These graphs shows the relationship between each of the resulting accelerations during the drive phase in each direction and magnitude. They show that the pattern of acceleration in each magnitude was relatively the same for each direction. During the first parts of reaction there is more acceleration in the x and y velocities than z. The extremely crowded graphs of the skilled-player are due to the length the accelerometer was recording. Aside from that, it is evident that throughout the entire movement the accelerations the athletes underwent were for the most part the same in both tests. The tables can be retrieved from the G-Drive if desired.
This is the fastest point of acceleration exerted by the athletes.
This table describes the largest point of acceleration during the “driving” phase of the experiment. It shows that the skilled-player experienced the largest forward acceleration (X). The lineman experienced the largest up and down (Y) and diagonal (Z) accelerations. Again this could be because of the rising motion a lineman must perform to engage his opponent. This also explains the greater distance covered by the skilled-player because of the much greater acceleration.
à Using the masses of the two athletes and the accelerations from above we calculated the forces that were being exerted by the athletes.
The forces exerted by the skilled-player were larger than then lineman’s. More specifically less force was placed on moving up or down, and more forward by the skilled position player than the lineman. This is evident because the X-force is greater than lineman’s, whose Y and Z forces are larger than the skilled position players. This means that more force was applied to move forward by the skilled position player, than by the lineman.
à Using “Tracker” video analysis we derived the velocities for each of the athletes.
These velocities demonstrate how much power that can be generated in a short amount of time. This displays the continuation of the reaction and speed, as thought ahead; the skilled position player is usually faster than the lineman. Although this has little do with reaction time, it affects to a great extent exactly what occurs after the “driving” phase. It should be considered that although the skilled-player is faster, the lineman still reacted at the same time as the skilled-player.
àMomentum while accelerating.
The table here shows the momentum of each of the athletes and depicts the amount of momentum helping them forward. Because the lineman has a greater mass, it allows for greater momentum to generate, which in turn helps to carry the athlete that much farther. We noticed that even though the lineman has a greater momentum, he still doesn’t surpass the skilled-player when it comes down to reaction time. Momentum has a greater affect in the phases occurring after reaction.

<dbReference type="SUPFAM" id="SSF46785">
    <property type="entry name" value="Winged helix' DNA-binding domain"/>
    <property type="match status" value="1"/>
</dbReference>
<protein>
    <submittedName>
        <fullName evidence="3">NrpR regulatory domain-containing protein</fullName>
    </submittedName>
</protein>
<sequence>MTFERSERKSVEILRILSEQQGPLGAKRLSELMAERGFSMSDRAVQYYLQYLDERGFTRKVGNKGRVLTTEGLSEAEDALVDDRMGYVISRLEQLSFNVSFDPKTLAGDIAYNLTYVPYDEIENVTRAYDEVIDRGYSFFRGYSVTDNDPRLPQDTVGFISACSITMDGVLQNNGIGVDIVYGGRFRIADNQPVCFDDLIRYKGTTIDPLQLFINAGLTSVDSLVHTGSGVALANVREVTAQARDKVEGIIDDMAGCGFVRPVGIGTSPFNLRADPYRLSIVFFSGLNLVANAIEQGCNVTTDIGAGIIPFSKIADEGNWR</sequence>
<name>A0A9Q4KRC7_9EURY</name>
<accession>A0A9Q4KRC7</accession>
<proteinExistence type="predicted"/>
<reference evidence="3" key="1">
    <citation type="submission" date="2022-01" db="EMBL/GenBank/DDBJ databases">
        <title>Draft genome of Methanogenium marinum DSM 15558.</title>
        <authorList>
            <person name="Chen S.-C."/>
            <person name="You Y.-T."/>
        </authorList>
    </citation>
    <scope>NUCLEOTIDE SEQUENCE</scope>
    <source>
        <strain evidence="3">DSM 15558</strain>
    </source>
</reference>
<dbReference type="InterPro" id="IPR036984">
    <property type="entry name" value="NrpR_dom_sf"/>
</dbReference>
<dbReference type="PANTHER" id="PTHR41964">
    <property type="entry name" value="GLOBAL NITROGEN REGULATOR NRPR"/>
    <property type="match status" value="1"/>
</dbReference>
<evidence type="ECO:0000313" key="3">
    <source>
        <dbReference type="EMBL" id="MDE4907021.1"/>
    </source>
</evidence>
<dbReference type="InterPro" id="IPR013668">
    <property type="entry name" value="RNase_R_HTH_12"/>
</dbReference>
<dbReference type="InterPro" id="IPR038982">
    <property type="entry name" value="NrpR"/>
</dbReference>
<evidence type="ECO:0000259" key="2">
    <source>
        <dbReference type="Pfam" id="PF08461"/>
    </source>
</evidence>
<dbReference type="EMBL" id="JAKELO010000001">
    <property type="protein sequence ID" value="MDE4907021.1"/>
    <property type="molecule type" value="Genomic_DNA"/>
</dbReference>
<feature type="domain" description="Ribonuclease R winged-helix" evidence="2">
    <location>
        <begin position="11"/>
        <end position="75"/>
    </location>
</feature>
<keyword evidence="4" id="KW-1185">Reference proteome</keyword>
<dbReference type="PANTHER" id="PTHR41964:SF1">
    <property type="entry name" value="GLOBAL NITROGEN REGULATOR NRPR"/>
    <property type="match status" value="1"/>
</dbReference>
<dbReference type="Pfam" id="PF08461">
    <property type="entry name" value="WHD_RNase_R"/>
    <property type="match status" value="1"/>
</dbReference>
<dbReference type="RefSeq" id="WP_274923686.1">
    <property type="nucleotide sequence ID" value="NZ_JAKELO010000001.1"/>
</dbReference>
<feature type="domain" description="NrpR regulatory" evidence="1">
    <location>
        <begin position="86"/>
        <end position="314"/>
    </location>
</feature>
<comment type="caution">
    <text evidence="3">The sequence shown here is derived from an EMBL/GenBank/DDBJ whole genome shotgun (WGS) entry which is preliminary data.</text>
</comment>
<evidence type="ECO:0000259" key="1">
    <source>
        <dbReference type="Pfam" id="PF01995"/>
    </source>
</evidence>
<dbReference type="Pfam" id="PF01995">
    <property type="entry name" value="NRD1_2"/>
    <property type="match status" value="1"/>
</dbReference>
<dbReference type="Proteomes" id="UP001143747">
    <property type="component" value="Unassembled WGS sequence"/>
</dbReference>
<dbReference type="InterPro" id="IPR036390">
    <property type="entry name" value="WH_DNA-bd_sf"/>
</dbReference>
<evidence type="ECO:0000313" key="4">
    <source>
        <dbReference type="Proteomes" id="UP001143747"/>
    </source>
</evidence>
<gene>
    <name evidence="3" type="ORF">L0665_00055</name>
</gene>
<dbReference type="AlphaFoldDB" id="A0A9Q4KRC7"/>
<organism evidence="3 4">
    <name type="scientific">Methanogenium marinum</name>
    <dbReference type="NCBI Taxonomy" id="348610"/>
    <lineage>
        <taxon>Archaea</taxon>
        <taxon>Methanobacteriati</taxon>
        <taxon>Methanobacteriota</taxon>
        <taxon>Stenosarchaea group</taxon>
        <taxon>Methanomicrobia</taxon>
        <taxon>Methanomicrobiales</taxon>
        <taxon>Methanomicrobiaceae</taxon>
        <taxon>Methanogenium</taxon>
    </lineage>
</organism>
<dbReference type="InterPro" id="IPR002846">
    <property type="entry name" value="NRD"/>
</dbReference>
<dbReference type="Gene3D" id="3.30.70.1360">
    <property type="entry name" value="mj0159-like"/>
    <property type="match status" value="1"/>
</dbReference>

This was rather different because usually larger masses result in greater work. In this case though, even though the lineman was a greater mass, he did not exert as much force as the skilled position player did during the “drive” phase. The skilled-player produced almost 30 joules more than the lineman. This helps to solidify the timing differences between the two athletes in their first step to ground contact. The skilled position player did more work than the lineman, and therefore covered more distance in the same amount of time.
In agreement with our data, linemen and skilled-players have relatively the same reaction time in from both sight and sound stimulation. In sound they both react at around .02s, and by sight around .25s. The ground contact step is also relatively the same, with both athletes touching the ground at about the same time .058s. However, the skilled-player covered more ground with his first step than the lineman, roughly .7m more. This is because the skilled-player exerted more force and acceleration (especially in the X direction) than the lineman, which also led to an increase in work (which was also greater than the lineman’s by almost 30 joules). Even though the Lineman had a greater momentum than the skilled-position player (120 kg m/s more), the skilled position maintained a higher velocity (5.27 m/s).
After retrieving all of this data we still can’t find any correlation with reaction time. We have decided that velocity, momentum, work, force, and acceleration are all key in the “driving” phase of the movement, but do not really affect reaction time. Reaction time seems to be related more so to how quickly one can process the stimulus they are receiving (visual or audible). After primary reaction has occurred however, all of the other parts come into play and affect the ground contact time to the end of the play. Reaction time will remain to be an extremely important advantage of the game of football, and here is one spot where all players on the field have an opportunity to be equal despite physical differences (mass, speed, etc.).